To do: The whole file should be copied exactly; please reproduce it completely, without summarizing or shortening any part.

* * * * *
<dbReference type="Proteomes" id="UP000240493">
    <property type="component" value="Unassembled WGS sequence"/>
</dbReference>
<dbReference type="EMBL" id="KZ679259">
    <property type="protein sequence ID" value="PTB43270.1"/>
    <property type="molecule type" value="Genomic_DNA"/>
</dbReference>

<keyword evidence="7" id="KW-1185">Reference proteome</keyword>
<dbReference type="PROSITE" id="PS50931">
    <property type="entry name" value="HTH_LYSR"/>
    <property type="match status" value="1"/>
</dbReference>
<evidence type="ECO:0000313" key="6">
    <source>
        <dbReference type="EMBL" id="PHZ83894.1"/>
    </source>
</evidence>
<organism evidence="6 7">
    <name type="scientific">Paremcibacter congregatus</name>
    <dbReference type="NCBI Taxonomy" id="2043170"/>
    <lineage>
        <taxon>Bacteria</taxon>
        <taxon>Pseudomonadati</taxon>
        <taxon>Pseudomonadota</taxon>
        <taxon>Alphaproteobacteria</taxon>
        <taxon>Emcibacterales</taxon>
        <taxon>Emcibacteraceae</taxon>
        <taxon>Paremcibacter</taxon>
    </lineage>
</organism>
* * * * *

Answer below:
<dbReference type="Proteomes" id="UP000240493">
    <property type="component" value="Unassembled WGS sequence"/>
</dbReference>
<dbReference type="EMBL" id="KZ679259">
    <property type="protein sequence ID" value="PTB43270.1"/>
    <property type="molecule type" value="Genomic_DNA"/>
</dbReference>

<keyword evidence="7" id="KW-1185">Reference proteome</keyword>
<dbReference type="PROSITE" id="PS50931">
    <property type="entry name" value="HTH_LYSR"/>
    <property type="match status" value="1"/>
</dbReference>
<evidence type="ECO:0000313" key="6">
    <source>
        <dbReference type="EMBL" id="PHZ83894.1"/>
    </source>
</evidence>
<organism evidence="6 7">
    <name type="scientific">Paremcibacter congregatus</name>
    <dbReference type="NCBI Taxonomy" id="2043170"/>
    <lineage>
        <taxon>Bacteria</taxon>
        <taxon>Pseudomonadati</taxon>
        <taxon>Pseudomonadota</taxon>
        <taxon>Alphaproteobacteria</taxon>
        <taxon>Emcibacterales</taxon>
        <taxon>Emcibacteraceae</taxon>
        <taxon>Paremcibacter</taxon>
    </lineage>
</organism>